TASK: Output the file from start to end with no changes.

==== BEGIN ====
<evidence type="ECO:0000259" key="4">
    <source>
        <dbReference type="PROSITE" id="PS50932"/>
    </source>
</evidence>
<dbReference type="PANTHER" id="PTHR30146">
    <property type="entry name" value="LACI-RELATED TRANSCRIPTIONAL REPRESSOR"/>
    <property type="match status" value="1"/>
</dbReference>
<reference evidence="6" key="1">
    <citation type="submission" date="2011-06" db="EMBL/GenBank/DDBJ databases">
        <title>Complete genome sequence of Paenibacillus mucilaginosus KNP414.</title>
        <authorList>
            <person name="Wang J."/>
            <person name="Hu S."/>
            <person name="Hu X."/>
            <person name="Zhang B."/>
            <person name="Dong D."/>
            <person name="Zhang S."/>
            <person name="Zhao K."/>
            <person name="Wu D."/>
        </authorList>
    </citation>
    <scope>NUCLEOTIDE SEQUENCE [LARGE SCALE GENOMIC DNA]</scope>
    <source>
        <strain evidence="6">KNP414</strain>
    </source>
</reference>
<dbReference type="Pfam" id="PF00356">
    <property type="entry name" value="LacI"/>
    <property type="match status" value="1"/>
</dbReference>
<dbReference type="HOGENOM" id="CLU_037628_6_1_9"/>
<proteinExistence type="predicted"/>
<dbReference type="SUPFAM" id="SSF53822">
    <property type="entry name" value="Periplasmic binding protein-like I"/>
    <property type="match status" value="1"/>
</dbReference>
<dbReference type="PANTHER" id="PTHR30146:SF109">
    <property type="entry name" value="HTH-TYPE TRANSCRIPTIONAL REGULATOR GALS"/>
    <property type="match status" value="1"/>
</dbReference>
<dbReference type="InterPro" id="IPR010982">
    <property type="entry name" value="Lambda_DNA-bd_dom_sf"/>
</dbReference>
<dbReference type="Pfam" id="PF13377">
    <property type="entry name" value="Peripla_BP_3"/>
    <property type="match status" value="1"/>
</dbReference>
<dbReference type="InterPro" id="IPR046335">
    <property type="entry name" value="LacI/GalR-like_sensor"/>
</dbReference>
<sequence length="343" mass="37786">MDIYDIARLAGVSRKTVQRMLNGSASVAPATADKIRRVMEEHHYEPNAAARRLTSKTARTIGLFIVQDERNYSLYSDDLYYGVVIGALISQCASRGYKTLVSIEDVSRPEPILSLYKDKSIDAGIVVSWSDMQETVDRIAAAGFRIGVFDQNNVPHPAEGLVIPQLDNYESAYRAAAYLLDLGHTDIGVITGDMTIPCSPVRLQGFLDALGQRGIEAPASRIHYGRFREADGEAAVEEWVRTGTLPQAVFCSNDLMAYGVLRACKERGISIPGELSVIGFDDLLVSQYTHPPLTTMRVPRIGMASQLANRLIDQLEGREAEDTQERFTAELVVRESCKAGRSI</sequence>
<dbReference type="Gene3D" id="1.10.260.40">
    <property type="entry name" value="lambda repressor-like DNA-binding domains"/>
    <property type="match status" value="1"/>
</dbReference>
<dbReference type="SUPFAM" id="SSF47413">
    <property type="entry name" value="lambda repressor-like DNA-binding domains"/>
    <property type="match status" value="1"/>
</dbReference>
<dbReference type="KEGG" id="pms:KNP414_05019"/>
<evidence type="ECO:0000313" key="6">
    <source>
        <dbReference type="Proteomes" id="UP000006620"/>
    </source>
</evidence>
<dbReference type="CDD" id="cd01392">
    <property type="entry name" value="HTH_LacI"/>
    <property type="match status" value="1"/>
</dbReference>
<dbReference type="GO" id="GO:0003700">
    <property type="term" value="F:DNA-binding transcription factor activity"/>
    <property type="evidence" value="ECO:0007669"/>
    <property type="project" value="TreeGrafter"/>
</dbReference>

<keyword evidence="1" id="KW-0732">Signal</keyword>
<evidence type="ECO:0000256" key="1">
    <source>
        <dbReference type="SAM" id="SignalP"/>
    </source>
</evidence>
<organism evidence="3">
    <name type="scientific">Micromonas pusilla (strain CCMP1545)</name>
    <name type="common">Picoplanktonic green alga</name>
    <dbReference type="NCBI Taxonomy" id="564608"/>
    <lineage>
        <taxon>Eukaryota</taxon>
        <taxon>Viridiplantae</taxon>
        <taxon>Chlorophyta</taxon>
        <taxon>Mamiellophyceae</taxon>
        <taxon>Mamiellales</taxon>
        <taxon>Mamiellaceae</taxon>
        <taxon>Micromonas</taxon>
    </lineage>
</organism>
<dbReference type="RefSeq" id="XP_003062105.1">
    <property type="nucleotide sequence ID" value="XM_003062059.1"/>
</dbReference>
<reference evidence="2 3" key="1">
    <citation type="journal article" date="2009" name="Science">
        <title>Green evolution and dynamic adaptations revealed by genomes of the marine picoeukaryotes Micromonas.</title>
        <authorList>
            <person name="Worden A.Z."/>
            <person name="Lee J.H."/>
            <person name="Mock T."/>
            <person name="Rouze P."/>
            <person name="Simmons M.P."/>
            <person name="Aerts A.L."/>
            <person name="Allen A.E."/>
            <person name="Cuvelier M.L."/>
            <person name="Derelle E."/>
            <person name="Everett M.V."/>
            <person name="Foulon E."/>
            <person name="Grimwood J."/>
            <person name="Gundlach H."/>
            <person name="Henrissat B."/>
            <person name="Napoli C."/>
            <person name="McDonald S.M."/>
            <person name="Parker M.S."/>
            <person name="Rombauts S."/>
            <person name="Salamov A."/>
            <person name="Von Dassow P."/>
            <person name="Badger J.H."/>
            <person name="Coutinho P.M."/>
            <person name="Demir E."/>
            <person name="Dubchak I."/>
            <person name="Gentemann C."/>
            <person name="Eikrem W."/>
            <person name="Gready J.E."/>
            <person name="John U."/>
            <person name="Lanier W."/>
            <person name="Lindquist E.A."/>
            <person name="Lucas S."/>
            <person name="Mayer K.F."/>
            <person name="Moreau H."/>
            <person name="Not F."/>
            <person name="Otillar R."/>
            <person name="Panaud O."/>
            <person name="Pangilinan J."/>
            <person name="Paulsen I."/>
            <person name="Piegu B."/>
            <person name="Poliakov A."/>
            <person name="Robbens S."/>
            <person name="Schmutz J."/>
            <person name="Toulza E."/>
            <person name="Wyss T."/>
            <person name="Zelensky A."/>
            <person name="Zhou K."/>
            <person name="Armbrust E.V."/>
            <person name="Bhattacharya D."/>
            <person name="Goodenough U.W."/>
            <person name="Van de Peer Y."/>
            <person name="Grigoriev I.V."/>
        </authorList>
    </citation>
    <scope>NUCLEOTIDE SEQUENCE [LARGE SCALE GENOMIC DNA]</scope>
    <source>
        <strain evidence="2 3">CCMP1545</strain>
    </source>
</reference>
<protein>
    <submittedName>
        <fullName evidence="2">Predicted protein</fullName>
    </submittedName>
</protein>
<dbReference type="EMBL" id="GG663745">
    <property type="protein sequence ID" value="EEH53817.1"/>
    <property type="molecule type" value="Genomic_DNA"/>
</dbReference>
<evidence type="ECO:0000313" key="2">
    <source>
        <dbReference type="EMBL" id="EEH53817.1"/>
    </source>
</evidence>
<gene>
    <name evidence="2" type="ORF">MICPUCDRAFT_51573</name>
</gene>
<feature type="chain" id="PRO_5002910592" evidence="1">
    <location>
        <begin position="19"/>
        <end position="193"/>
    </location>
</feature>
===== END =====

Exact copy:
<evidence type="ECO:0000259" key="4">
    <source>
        <dbReference type="PROSITE" id="PS50932"/>
    </source>
</evidence>
<dbReference type="PANTHER" id="PTHR30146">
    <property type="entry name" value="LACI-RELATED TRANSCRIPTIONAL REPRESSOR"/>
    <property type="match status" value="1"/>
</dbReference>
<reference evidence="6" key="1">
    <citation type="submission" date="2011-06" db="EMBL/GenBank/DDBJ databases">
        <title>Complete genome sequence of Paenibacillus mucilaginosus KNP414.</title>
        <authorList>
            <person name="Wang J."/>
            <person name="Hu S."/>
            <person name="Hu X."/>
            <person name="Zhang B."/>
            <person name="Dong D."/>
            <person name="Zhang S."/>
            <person name="Zhao K."/>
            <person name="Wu D."/>
        </authorList>
    </citation>
    <scope>NUCLEOTIDE SEQUENCE [LARGE SCALE GENOMIC DNA]</scope>
    <source>
        <strain evidence="6">KNP414</strain>
    </source>
</reference>
<dbReference type="Pfam" id="PF00356">
    <property type="entry name" value="LacI"/>
    <property type="match status" value="1"/>
</dbReference>
<dbReference type="HOGENOM" id="CLU_037628_6_1_9"/>
<proteinExistence type="predicted"/>
<dbReference type="SUPFAM" id="SSF53822">
    <property type="entry name" value="Periplasmic binding protein-like I"/>
    <property type="match status" value="1"/>
</dbReference>
<dbReference type="PANTHER" id="PTHR30146:SF109">
    <property type="entry name" value="HTH-TYPE TRANSCRIPTIONAL REGULATOR GALS"/>
    <property type="match status" value="1"/>
</dbReference>
<dbReference type="InterPro" id="IPR010982">
    <property type="entry name" value="Lambda_DNA-bd_dom_sf"/>
</dbReference>
<dbReference type="Pfam" id="PF13377">
    <property type="entry name" value="Peripla_BP_3"/>
    <property type="match status" value="1"/>
</dbReference>
<dbReference type="InterPro" id="IPR046335">
    <property type="entry name" value="LacI/GalR-like_sensor"/>
</dbReference>
<sequence length="343" mass="37786">MDIYDIARLAGVSRKTVQRMLNGSASVAPATADKIRRVMEEHHYEPNAAARRLTSKTARTIGLFIVQDERNYSLYSDDLYYGVVIGALISQCASRGYKTLVSIEDVSRPEPILSLYKDKSIDAGIVVSWSDMQETVDRIAAAGFRIGVFDQNNVPHPAEGLVIPQLDNYESAYRAAAYLLDLGHTDIGVITGDMTIPCSPVRLQGFLDALGQRGIEAPASRIHYGRFREADGEAAVEEWVRTGTLPQAVFCSNDLMAYGVLRACKERGISIPGELSVIGFDDLLVSQYTHPPLTTMRVPRIGMASQLANRLIDQLEGREAEDTQERFTAELVVRESCKAGRSI</sequence>
<dbReference type="Gene3D" id="1.10.260.40">
    <property type="entry name" value="lambda repressor-like DNA-binding domains"/>
    <property type="match status" value="1"/>
</dbReference>
<dbReference type="SUPFAM" id="SSF47413">
    <property type="entry name" value="lambda repressor-like DNA-binding domains"/>
    <property type="match status" value="1"/>
</dbReference>
<dbReference type="KEGG" id="pms:KNP414_05019"/>
<evidence type="ECO:0000313" key="6">
    <source>
        <dbReference type="Proteomes" id="UP000006620"/>
    </source>
</evidence>
<dbReference type="CDD" id="cd01392">
    <property type="entry name" value="HTH_LacI"/>
    <property type="match status" value="1"/>
</dbReference>
<dbReference type="GO" id="GO:0003700">
    <property type="term" value="F:DNA-binding transcription factor activity"/>
    <property type="evidence" value="ECO:0007669"/>
    <property type="project" value="TreeGrafter"/>
</dbReference>

<keyword evidence="1" id="KW-0732">Signal</keyword>
<evidence type="ECO:0000256" key="1">
    <source>
        <dbReference type="SAM" id="SignalP"/>
    </source>
</evidence>
<organism evidence="3">
    <name type="scientific">Micromonas pusilla (strain CCMP1545)</name>
    <name type="common">Picoplanktonic green alga</name>
    <dbReference type="NCBI Taxonomy" id="564608"/>
    <lineage>
        <taxon>Eukaryota</taxon>
        <taxon>Viridiplantae</taxon>
        <taxon>Chlorophyta</taxon>
        <taxon>Mamiellophyceae</taxon>
        <taxon>Mamiellales</taxon>
        <taxon>Mamiellaceae</taxon>
        <taxon>Micromonas</taxon>
    </lineage>
</organism>
<dbReference type="RefSeq" id="XP_003062105.1">
    <property type="nucleotide sequence ID" value="XM_003062059.1"/>
</dbReference>
<reference evidence="2 3" key="1">
    <citation type="journal article" date="2009" name="Science">
        <title>Green evolution and dynamic adaptations revealed by genomes of the marine picoeukaryotes Micromonas.</title>
        <authorList>
            <person name="Worden A.Z."/>
            <person name="Lee J.H."/>
            <person name="Mock T."/>
            <person name="Rouze P."/>
            <person name="Simmons M.P."/>
            <person name="Aerts A.L."/>
            <person name="Allen A.E."/>
            <person name="Cuvelier M.L."/>
            <person name="Derelle E."/>
            <person name="Everett M.V."/>
            <person name="Foulon E."/>
            <person name="Grimwood J."/>
            <person name="Gundlach H."/>
            <person name="Henrissat B."/>
            <person name="Napoli C."/>
            <person name="McDonald S.M."/>
            <person name="Parker M.S."/>
            <person name="Rombauts S."/>
            <person name="Salamov A."/>
            <person name="Von Dassow P."/>
            <person name="Badger J.H."/>
            <person name="Coutinho P.M."/>
            <person name="Demir E."/>
            <person name="Dubchak I."/>
            <person name="Gentemann C."/>
            <person name="Eikrem W."/>
            <person name="Gready J.E."/>
            <person name="John U."/>
            <person name="Lanier W."/>
            <person name="Lindquist E.A."/>
            <person name="Lucas S."/>
            <person name="Mayer K.F."/>
            <person name="Moreau H."/>
            <person name="Not F."/>
            <person name="Otillar R."/>
            <person name="Panaud O."/>
            <person name="Pangilinan J."/>
            <person name="Paulsen I."/>
            <person name="Piegu B."/>
            <person name="Poliakov A."/>
            <person name="Robbens S."/>
            <person name="Schmutz J."/>
            <person name="Toulza E."/>
            <person name="Wyss T."/>
            <person name="Zelensky A."/>
            <person name="Zhou K."/>
            <person name="Armbrust E.V."/>
            <person name="Bhattacharya D."/>
            <person name="Goodenough U.W."/>
            <person name="Van de Peer Y."/>
            <person name="Grigoriev I.V."/>
        </authorList>
    </citation>
    <scope>NUCLEOTIDE SEQUENCE [LARGE SCALE GENOMIC DNA]</scope>
    <source>
        <strain evidence="2 3">CCMP1545</strain>
    </source>
</reference>
<protein>
    <submittedName>
        <fullName evidence="2">Predicted protein</fullName>
    </submittedName>
</protein>
<dbReference type="EMBL" id="GG663745">
    <property type="protein sequence ID" value="EEH53817.1"/>
    <property type="molecule type" value="Genomic_DNA"/>
</dbReference>
<evidence type="ECO:0000313" key="2">
    <source>
        <dbReference type="EMBL" id="EEH53817.1"/>
    </source>
</evidence>
<gene>
    <name evidence="2" type="ORF">MICPUCDRAFT_51573</name>
</gene>
<feature type="chain" id="PRO_5002910592" evidence="1">
    <location>
        <begin position="19"/>
        <end position="193"/>
    </location>
</feature>